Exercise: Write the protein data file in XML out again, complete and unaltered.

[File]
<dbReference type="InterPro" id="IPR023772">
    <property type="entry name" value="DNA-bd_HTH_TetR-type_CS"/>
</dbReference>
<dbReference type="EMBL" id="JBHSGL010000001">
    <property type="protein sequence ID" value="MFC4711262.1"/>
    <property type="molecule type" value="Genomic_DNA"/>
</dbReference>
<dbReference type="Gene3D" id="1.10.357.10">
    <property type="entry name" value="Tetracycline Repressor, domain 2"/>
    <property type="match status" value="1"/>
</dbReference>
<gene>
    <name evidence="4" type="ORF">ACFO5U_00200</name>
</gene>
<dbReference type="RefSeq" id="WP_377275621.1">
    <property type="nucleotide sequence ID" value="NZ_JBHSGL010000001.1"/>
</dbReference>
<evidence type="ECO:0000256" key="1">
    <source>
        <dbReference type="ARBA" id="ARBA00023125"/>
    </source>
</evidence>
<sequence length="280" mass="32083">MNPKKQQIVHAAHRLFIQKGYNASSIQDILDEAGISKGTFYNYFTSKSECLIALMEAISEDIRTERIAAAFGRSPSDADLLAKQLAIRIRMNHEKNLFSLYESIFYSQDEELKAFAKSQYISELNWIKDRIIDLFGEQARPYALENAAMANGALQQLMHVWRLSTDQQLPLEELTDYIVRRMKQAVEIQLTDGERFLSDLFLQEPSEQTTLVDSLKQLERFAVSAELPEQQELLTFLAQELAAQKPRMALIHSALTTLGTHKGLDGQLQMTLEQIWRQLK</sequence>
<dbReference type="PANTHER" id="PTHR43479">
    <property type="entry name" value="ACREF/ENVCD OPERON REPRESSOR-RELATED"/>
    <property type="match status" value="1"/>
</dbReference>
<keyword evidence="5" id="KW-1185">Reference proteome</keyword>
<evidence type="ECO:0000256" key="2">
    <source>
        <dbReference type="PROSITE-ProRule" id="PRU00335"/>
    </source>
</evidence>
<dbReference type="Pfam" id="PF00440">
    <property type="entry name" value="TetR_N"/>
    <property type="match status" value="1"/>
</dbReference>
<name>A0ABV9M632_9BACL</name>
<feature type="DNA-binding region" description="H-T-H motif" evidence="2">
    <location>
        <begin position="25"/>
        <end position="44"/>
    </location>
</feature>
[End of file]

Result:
<dbReference type="InterPro" id="IPR023772">
    <property type="entry name" value="DNA-bd_HTH_TetR-type_CS"/>
</dbReference>
<dbReference type="EMBL" id="JBHSGL010000001">
    <property type="protein sequence ID" value="MFC4711262.1"/>
    <property type="molecule type" value="Genomic_DNA"/>
</dbReference>
<dbReference type="Gene3D" id="1.10.357.10">
    <property type="entry name" value="Tetracycline Repressor, domain 2"/>
    <property type="match status" value="1"/>
</dbReference>
<gene>
    <name evidence="4" type="ORF">ACFO5U_00200</name>
</gene>
<dbReference type="RefSeq" id="WP_377275621.1">
    <property type="nucleotide sequence ID" value="NZ_JBHSGL010000001.1"/>
</dbReference>
<evidence type="ECO:0000256" key="1">
    <source>
        <dbReference type="ARBA" id="ARBA00023125"/>
    </source>
</evidence>
<sequence length="280" mass="32083">MNPKKQQIVHAAHRLFIQKGYNASSIQDILDEAGISKGTFYNYFTSKSECLIALMEAISEDIRTERIAAAFGRSPSDADLLAKQLAIRIRMNHEKNLFSLYESIFYSQDEELKAFAKSQYISELNWIKDRIIDLFGEQARPYALENAAMANGALQQLMHVWRLSTDQQLPLEELTDYIVRRMKQAVEIQLTDGERFLSDLFLQEPSEQTTLVDSLKQLERFAVSAELPEQQELLTFLAQELAAQKPRMALIHSALTTLGTHKGLDGQLQMTLEQIWRQLK</sequence>
<dbReference type="PANTHER" id="PTHR43479">
    <property type="entry name" value="ACREF/ENVCD OPERON REPRESSOR-RELATED"/>
    <property type="match status" value="1"/>
</dbReference>
<keyword evidence="5" id="KW-1185">Reference proteome</keyword>
<evidence type="ECO:0000256" key="2">
    <source>
        <dbReference type="PROSITE-ProRule" id="PRU00335"/>
    </source>
</evidence>
<dbReference type="Pfam" id="PF00440">
    <property type="entry name" value="TetR_N"/>
    <property type="match status" value="1"/>
</dbReference>
<name>A0ABV9M632_9BACL</name>
<feature type="DNA-binding region" description="H-T-H motif" evidence="2">
    <location>
        <begin position="25"/>
        <end position="44"/>
    </location>
</feature>